Medical molding requires top-notch molds, machinery and clean rooms and a good understanding of validation requirements from the Food and Drug Administration, according to speakers at an Arburg Inc. seminar.
About 85 people attended the event, held June 24 at Arburg's technical center in Elgin.
Richard Gane of Neuhausen, Switzerland-based mold maker Kebo AG, said a high-quality medical mold provides faster cycle times, fewer scrap parts and what he called higher availability meaning the mold will run reliably on a 24/7 basis.
Gane said medical plastics companies should consider their tooling supplier as a partner.
The mold must be perfect when it comes into your factory for production. You do not want to start playing around with it in your place of production, he said.
Gane also advised against taking the cheap route when picking a mold supplier. Efficient production is far, far more important in the long run than saving a little bit of money on a cheap mold, he said. He also suggested keeping spare parts of wear items.
During the medical seminar, Arburg ran protective caps for syringes on a 48-cavity, hot-runner Kebo mold, with a cycle time of 4.9 seconds, on an all-electric Allrounder 470-A with 88 tons of clamping force. Gane said that is actually a pre-production mold the final full-production mold will run 256 cavities, he said. High-volume molds are the heart of the process for making high-volume disposable medical products.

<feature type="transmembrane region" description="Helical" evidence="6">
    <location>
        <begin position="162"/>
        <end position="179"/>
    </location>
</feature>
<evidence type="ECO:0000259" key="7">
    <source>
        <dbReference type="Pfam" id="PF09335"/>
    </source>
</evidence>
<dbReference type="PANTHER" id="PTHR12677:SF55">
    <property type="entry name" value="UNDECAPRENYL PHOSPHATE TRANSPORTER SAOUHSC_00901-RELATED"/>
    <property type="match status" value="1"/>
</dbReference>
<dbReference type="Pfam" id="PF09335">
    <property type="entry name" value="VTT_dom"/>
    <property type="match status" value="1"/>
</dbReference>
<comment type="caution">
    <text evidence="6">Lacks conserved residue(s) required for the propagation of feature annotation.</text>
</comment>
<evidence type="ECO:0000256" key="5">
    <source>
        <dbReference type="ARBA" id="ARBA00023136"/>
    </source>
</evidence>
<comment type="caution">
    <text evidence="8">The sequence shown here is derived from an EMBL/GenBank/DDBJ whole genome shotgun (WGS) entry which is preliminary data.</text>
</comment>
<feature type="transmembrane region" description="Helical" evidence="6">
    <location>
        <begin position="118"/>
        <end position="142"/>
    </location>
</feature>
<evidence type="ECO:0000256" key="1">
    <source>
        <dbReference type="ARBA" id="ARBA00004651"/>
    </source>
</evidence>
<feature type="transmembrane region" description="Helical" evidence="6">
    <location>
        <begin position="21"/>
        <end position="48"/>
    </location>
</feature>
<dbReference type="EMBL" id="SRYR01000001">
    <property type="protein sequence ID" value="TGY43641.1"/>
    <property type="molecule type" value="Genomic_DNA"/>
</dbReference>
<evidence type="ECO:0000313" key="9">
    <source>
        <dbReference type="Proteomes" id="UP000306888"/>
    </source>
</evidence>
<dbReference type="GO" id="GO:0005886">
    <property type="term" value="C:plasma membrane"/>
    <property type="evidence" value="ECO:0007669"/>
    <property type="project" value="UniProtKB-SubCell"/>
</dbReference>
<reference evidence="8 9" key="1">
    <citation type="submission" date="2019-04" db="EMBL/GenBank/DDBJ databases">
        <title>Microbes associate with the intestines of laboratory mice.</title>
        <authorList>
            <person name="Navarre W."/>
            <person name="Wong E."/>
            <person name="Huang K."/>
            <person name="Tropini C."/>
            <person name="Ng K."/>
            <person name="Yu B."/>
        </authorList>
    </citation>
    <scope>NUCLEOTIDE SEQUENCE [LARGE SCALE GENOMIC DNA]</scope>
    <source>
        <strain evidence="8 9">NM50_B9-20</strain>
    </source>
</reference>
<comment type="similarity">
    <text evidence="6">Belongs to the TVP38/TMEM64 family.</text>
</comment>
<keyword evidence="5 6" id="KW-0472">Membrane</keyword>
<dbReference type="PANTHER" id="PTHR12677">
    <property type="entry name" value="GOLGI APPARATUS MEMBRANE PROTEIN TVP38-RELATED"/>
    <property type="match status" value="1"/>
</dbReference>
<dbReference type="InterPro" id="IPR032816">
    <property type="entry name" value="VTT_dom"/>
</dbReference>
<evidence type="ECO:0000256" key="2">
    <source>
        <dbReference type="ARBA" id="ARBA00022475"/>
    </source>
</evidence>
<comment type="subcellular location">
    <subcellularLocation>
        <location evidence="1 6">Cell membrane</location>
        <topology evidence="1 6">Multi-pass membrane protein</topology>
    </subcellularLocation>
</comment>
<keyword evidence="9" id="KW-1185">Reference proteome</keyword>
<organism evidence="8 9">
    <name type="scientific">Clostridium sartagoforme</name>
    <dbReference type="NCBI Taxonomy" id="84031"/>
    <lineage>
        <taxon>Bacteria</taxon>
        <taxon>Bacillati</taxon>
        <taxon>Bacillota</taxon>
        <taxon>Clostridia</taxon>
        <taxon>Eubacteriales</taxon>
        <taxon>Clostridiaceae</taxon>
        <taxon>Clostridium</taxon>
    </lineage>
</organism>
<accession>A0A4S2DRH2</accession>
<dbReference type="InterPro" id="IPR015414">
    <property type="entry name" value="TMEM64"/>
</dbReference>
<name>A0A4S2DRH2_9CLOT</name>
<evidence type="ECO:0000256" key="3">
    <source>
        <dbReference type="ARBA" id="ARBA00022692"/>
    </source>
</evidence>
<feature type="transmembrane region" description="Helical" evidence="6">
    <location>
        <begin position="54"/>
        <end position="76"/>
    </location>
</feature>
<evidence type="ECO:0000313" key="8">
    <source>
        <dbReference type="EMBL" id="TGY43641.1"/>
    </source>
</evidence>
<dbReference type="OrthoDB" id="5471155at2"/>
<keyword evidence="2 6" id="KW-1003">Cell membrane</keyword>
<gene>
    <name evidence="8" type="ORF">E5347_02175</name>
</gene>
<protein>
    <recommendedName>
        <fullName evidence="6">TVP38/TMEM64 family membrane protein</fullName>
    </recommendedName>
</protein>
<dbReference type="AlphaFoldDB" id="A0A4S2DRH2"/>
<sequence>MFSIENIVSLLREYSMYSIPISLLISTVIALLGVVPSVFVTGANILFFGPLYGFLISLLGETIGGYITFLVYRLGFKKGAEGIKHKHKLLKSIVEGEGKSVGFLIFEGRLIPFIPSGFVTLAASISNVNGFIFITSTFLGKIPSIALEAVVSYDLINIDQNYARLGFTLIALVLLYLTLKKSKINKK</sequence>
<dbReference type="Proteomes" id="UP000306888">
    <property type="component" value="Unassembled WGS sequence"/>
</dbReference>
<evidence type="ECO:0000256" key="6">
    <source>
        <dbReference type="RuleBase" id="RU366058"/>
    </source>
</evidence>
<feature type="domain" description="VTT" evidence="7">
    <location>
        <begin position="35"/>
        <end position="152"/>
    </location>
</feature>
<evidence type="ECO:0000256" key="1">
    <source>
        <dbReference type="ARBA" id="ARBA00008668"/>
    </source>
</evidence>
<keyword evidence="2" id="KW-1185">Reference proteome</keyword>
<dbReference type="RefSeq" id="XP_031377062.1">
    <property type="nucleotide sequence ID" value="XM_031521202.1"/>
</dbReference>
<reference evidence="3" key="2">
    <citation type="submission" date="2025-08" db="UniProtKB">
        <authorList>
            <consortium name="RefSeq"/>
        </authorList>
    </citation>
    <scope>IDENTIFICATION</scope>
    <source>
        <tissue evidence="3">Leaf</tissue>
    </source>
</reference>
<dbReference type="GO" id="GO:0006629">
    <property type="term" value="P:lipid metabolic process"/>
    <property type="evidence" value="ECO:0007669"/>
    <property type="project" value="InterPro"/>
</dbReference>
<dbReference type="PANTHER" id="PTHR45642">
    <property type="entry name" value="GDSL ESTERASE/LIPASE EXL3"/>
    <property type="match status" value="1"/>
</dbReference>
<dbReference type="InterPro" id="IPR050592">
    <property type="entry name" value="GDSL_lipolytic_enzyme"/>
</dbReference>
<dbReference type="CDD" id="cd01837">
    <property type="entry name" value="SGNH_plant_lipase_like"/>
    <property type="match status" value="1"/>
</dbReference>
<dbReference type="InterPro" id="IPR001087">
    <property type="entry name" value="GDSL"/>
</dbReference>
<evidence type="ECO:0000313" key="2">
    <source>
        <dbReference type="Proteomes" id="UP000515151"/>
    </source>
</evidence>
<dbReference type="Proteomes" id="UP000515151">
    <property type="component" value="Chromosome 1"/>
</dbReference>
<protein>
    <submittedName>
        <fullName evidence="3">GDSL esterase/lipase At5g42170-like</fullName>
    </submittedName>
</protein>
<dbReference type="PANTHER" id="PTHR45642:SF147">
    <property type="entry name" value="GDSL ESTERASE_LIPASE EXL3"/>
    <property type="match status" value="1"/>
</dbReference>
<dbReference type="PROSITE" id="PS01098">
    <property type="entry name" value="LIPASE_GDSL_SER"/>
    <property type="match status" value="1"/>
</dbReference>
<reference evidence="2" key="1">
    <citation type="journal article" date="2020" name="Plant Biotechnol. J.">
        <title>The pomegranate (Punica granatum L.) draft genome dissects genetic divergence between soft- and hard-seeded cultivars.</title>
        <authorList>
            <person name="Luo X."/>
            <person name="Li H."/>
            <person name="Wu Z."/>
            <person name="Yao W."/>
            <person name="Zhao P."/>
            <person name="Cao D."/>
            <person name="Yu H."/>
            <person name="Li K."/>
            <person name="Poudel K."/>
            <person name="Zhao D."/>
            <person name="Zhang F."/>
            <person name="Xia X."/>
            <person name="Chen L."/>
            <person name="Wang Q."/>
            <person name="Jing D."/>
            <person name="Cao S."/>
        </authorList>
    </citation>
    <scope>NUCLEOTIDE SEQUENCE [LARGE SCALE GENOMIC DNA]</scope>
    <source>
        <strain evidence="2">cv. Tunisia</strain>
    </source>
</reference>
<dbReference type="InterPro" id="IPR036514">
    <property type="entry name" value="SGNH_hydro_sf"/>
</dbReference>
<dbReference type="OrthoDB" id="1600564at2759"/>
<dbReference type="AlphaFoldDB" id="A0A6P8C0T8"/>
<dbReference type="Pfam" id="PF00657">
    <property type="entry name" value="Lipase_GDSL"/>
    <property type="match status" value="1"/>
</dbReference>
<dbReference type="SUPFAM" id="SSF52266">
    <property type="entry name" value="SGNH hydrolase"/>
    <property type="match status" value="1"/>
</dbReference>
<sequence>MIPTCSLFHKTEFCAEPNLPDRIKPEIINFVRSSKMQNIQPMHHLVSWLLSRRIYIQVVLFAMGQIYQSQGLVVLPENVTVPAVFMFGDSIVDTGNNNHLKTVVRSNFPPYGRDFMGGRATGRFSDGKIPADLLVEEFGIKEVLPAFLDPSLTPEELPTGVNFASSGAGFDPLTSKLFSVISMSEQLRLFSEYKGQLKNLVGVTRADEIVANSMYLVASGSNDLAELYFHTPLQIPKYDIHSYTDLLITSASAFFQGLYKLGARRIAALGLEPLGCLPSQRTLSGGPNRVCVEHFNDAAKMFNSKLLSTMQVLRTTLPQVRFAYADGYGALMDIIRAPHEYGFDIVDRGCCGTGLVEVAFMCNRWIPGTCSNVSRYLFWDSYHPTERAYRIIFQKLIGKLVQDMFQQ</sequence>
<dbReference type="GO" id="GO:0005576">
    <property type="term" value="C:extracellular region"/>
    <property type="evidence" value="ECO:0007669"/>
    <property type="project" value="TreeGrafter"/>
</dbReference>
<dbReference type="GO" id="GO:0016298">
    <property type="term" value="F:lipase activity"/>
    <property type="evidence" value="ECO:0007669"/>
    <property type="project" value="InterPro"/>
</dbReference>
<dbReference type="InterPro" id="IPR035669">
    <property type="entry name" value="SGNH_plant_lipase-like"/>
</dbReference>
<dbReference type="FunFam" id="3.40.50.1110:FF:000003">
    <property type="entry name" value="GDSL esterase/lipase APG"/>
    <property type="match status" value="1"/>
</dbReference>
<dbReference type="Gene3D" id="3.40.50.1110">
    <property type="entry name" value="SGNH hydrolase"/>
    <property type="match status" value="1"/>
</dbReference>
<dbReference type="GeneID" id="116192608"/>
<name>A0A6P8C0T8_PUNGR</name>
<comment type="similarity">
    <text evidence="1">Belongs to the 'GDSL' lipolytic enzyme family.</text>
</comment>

Arburg ran two other presses: a 143-ton Allrounder 520-A molded two battery covers on a 1.5-second cycle; and a 110-ton Allrounder 420-C turned out four operating buttons for a hospital bed on a 12.1-second cycle.
Martin Neff of Arburg said injection presses for high-cavitation medical molding have different features than those for general-purpose molding: They need a larger clamping area and tie-bar spacing to accommodate multicavity molds, but generally have a smaller shot size. The clamping unit must be rigid and robust, he said.
Medical requires process stability, process security and in-line data gathering, said Neff, sales and engineering manager of the technical center.
All-electric machines are often the choice for clean rooms, but core-pull functions are usually done by hydraulic power. Neff said Arburg integrates the core-pull hydraulics and a temperature-control unit into the machine base. Neff also advocates direct-drive machines for their efficient movement to speed up and slow down.
Typically, clean rooms contain entire molding machine. But Neff said you can build a modular clean room around a single press, on the part-ejection side, and use a side-entry robot placing parts on a conveyor than runs into the clean packaging and assembly area. Presses also can sit outside of a larger clean room and eject parts into the room. Still other devices sit on top of a press and create a curtain of ionized air around the clamping area.
Seminar attendees got an overview in clean room technology from Kevin Hennessy of Starrco Co. Inc., a company in Maryland Heights, Mo., that makes clean rooms and modular offices.